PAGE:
6 Call flow management – Do’s and don’ts
On-Hold Messages DO’s… Be creative. Messages that get customers to relax and enjoy the wait (i.e., humorous, entertaining, informative messages) can be crafted if you don’t limit your imagination to what you’ve already heard.  Give customers control and information. For instance, allow callers the option to use the IVR, give them information on when you’re likely to be less busy, offer estimated wait times, and allow call-backs or provide virtual queuing (see box above). Use ANI to identify repeat callers who didn’t get through to you, and put them at the front of the queue. Let the customer decide, based on wait time information, how he or she wants the call to proceed. Find out the true cost of using music on hold before deciding on it. It’s not legal to play real tunes without paying a royalty, and the same applies to playing a radio station. Elevator music is only slightly better than silence, and can really annoy some people. Thank people for hanging on. Just doesn’t overuse the thank-you message or it may become irritating. Record emergency messages before you need them. This will save you unnecessary panic and frantic activity during stressful times. Be sure you know what each message says, and how to activate the appropriate one. This should be an intrinsic part of your disaster-recovery plan. DON’Ts… Apologize too much. The real issue here is that you’re not prepared to make the investment that makes the delay so short that you don’t need delay messages — so don’t emphasize this fact. One apology is all that’s needed. Brag too much. Sales messages need to be informational in nature rather than a hard sell. You have a captive audience on hold; you need to treat them gently and persuasively. Lie to customers. If you have messages that say, “due to unusually heavy volume,” or “due to a snowstorm, there’s going to be a long delay,” use them sparingly or, eventually, they will not be believed.  Neglect customers whose preferred language isn’t English. Provide messages that are culturally appropriate, and in the languages of the customers who are likely to call you. Think that you’re in this alone. Messaging services can be an invaluable resource, especially when it comes to finding voice talent and making the final recordings. Use a mass-produced product. Your company is unique, and you need to make sure your customers experience that uniqueness.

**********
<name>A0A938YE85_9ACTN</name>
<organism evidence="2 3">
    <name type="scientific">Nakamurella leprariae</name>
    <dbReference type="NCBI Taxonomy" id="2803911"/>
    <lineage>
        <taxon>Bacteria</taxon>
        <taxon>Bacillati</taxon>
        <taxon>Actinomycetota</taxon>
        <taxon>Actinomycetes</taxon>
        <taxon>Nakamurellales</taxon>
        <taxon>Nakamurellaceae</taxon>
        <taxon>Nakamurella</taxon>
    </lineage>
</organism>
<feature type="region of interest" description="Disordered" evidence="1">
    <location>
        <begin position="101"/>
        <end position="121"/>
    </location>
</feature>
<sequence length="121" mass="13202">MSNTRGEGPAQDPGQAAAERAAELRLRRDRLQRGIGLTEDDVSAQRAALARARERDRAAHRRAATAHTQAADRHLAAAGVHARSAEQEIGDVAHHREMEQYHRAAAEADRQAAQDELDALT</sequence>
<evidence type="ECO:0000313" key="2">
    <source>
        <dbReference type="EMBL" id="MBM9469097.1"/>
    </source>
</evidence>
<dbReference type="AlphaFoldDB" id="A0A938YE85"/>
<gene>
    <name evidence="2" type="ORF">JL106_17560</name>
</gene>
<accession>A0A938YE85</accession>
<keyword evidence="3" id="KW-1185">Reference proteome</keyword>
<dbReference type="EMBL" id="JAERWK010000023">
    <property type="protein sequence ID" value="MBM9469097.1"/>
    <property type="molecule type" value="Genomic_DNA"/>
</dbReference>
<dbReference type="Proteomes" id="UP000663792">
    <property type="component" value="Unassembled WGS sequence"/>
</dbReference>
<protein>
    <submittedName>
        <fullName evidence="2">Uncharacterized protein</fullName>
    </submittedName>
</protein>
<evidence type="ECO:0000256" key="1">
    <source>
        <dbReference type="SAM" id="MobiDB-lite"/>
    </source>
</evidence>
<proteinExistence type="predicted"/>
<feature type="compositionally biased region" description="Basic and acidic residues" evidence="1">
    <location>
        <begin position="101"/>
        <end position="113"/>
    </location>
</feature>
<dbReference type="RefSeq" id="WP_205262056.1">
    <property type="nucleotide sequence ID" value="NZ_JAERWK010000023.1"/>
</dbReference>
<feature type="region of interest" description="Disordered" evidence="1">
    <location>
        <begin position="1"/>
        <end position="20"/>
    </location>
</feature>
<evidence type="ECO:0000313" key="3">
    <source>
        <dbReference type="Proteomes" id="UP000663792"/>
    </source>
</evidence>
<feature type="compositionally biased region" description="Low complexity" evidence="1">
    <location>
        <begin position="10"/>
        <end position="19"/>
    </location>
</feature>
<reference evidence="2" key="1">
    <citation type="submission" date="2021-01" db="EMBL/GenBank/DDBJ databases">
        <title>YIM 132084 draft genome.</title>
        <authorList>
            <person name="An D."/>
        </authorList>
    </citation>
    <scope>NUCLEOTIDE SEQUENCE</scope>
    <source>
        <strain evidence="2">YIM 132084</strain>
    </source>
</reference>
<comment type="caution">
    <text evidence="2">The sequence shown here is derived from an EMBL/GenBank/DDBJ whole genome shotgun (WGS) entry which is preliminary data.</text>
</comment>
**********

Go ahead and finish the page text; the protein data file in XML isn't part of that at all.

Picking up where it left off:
7 Call flow management – Do’s and don’ts
Customer service inbound DO’s… Thank them for contacting customer support in the opening sentence of your reply messages. Ask for further clarification if you are unsure of their requirements. Suggest some extra details to answer their query more effectively. Address the support question within 24 hours of receiving their message to avoid unnecessary confrontation and dissatisfaction. Offer further support if they require it and provide a sincere thanks for their custom. Also confirm that their message has been received and when they should expect a response. Be apologetic to their needs and offer complete support and reassurance. However if a customer is still unsatisfied with their order offer them a replacement or refund. DON’Ts… Don't use abrasive words in your . Always remain calm, courteous and professional. Don't leave the problem unresolved or unanswered because you are offended by their tone or for any other reason whatsoever. Don't neglect your customers by repeatedly delaying your response times. This will lead to negative feedback for your company and will inevitably cost you sales and damage your company’s reputation. Don't allow a customer to bully you into doing something irrational or unethical just to please them. Don't lie to a customer about your product. Make sure your description and terms are clear and are easily accessible on your Sales Page, Thank You Page and receipts. Continued

8 Call flow management – Do’s and don’ts